The perfect biking tour is, of course, all done on bicycle; however, Viet Nam is a thousand miles or so long. What we did from Da Lat on was to ride north along the coastal Highway 1, our bicycle riding typically supplemented each day on either end with bus transportation. Hot, humid and noisy as it was to ride on the bikes, I think I would've gone batty seeing Vietnam via tour bus only: this way we were closer to the country we were touring, and able to work off some excess energy.
Our final destination was Nha Trang, but we were to ride only as far as Phan Rang—about a 70 mile (110km) ride. Needless to say, I didn't achieve anything like that distance—I was always near the tail end of things, getting swept up.
Dawn in Viet Nam is typically around 5:30–6am, throughout the country, and because it is a (sub)tropical country, more or less throughout the year. I loved the light. Though much of Vietnam is fairly flat, there are some hills around Da Lat. This was shot out our hotel window.
Yellow buildings, such as this one (the red flag with a yellow star in the center is the country's flag) are typically government buildings.
Also yellow are the wheeled garbage cans the women sanitation engineers trundle around. Traditionally the shoulder yoke has two flat baskets on either end; this one has been adapted for modern use. These are still a very common for transporting goods to market, and more often than not, the people carrying them are women. Vietnamese can carry incredible loads with these devices, and the springy yokes require a step in rhythm as one walks along.
Though I've particularly enjoyed some recent work by American crafts artists using ‘broken pottery’ mosaic, this medium has been taken to fabulous heights in Viet Nam. This was supposed to be one of the best temples.
As a special bonus, we were able to see another temple, in progress. Concrete is used as a sculptural medium in Vietnam, as demonstrated by the wonderful shapes it's being molded in here.
This dragon helps to guard the entrance and the golden Buddha within. I thought about cropping the two little girls out of the shot, but Vietnam is very much a country in transition, old and new; and I rather liked that people sat, studied, and even played in and around temple grounds. It seems to me religion should be welcoming, not forbidding.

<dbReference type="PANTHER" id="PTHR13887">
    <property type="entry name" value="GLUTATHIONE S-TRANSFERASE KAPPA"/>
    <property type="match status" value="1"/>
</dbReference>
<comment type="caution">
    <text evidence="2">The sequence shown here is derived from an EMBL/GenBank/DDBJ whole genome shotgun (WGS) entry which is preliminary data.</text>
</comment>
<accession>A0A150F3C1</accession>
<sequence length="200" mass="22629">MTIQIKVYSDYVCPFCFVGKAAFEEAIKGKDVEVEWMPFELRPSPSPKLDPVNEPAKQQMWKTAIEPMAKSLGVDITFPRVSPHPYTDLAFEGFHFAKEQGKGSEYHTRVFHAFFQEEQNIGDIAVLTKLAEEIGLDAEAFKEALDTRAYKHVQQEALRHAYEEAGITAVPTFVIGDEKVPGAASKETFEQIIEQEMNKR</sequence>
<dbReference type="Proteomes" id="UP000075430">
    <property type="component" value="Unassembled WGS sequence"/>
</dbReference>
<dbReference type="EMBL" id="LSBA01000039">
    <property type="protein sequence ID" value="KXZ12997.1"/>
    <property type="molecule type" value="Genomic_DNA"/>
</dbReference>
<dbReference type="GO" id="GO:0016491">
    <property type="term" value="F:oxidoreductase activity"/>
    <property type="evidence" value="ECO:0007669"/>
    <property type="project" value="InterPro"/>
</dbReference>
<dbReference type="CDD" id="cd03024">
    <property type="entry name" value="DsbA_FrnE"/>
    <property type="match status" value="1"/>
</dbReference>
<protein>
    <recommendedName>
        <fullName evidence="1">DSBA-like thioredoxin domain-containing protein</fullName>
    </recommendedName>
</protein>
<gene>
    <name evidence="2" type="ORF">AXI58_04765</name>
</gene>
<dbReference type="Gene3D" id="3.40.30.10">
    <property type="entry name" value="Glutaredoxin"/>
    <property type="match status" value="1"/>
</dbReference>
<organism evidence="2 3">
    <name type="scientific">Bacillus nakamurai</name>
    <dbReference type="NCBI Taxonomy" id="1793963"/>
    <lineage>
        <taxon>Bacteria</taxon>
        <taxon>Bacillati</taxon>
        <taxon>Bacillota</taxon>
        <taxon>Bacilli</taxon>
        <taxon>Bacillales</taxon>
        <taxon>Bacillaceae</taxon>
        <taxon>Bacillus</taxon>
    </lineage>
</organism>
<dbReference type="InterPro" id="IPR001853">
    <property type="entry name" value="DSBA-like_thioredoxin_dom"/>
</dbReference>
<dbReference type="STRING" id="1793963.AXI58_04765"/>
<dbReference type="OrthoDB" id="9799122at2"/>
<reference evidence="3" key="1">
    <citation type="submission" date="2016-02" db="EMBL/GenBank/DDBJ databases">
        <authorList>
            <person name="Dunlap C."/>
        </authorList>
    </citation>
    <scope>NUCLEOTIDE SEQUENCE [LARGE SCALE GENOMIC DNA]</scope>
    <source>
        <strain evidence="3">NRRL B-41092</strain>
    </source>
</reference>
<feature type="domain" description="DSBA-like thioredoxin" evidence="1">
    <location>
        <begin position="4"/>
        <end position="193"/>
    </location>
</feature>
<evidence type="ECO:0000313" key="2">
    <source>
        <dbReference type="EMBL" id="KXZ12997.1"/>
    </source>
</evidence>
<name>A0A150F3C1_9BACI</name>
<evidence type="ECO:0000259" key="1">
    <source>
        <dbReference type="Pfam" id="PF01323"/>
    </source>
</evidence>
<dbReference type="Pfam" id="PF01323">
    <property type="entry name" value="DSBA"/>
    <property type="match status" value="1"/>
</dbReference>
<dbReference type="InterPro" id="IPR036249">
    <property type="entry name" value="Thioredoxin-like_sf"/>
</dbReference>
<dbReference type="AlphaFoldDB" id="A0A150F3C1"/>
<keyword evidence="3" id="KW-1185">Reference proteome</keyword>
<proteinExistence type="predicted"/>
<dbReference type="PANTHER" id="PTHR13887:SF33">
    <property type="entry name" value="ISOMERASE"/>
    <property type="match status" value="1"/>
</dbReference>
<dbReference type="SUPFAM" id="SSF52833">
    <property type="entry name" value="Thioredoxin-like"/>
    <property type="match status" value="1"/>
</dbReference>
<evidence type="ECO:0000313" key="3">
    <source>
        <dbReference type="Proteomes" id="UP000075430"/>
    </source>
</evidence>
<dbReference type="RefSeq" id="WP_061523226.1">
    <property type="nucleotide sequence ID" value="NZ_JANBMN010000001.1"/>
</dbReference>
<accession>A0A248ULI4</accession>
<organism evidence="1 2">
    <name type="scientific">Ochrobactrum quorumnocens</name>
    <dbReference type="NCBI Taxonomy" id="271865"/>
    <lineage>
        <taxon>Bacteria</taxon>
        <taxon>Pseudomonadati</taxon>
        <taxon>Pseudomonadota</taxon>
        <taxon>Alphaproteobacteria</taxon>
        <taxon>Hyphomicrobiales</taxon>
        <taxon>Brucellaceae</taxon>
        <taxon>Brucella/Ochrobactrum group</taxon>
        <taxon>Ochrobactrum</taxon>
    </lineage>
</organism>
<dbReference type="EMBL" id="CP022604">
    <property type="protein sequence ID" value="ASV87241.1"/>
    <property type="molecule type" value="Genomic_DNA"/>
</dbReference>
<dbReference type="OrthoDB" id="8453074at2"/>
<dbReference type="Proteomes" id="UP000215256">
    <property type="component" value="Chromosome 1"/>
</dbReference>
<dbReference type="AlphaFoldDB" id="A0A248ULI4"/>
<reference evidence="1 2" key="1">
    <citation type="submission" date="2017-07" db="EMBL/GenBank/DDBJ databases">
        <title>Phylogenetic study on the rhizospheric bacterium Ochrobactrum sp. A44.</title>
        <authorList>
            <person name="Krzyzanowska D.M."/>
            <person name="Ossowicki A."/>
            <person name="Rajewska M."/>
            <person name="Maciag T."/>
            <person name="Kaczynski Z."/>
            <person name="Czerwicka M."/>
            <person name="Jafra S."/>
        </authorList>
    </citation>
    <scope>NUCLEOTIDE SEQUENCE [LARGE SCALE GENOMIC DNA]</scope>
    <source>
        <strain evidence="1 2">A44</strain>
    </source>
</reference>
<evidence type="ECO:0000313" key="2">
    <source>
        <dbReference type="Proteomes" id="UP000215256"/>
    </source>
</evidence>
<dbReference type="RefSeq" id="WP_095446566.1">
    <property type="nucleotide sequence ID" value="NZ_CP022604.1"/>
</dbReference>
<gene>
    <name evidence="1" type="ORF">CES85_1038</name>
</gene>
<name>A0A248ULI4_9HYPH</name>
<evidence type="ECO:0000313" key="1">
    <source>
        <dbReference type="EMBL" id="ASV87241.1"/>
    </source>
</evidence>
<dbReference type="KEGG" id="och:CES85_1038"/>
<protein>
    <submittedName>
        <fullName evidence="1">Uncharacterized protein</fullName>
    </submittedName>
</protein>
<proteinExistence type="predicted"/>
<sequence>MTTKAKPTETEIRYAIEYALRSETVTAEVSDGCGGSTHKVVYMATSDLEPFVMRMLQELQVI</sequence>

This closeup gives an idea of how even patterned china can be incorporated into the overall design. Needless to say, this art appealed to me on a number of levels: like bead-stringing, it incorporates a number of small components that are beautiful in and of themselves...
...yet must be made to work together to make a meaningful whole, not merely showcase their individual attractions (however tempting that may be!)—and, of course, broken mosaic uses scraps. And there's colors. And who could resist dragons?
By this shot, our tour guide, Tim, was chivvying me out of there for all he was worth; I was absolutely fascinated by the temple, and felt I could've spent all day photographing it.
But at last, I was finally on the road again. The contrast of such a beautiful building, buried in what was little more than an alley, rubbed upon some quirk of my personality, and so I took this picture.
Perhaps because I loved photographing the temple so much, I seem to recall a particularly happy feeling as I rode through the town. (I think we may have actually been able to ride out of town as well, which would also account for good feelings—it always seem to take till at least 8:30–9 to get loaded onto the bus, and certainly by the time we got off it, the best time of day, both from a light and heat perspective, was already past.) Rather than just photographing tourist attractions, I also wanted to capture some of the more mundane aspects of our trip. Even so I was still fascinated..
I took a lot of pictures on the 18th; so instead of putting all of them on one file, next time, I'll show shots of cham ruins and lotus flowers.
file created 18may05
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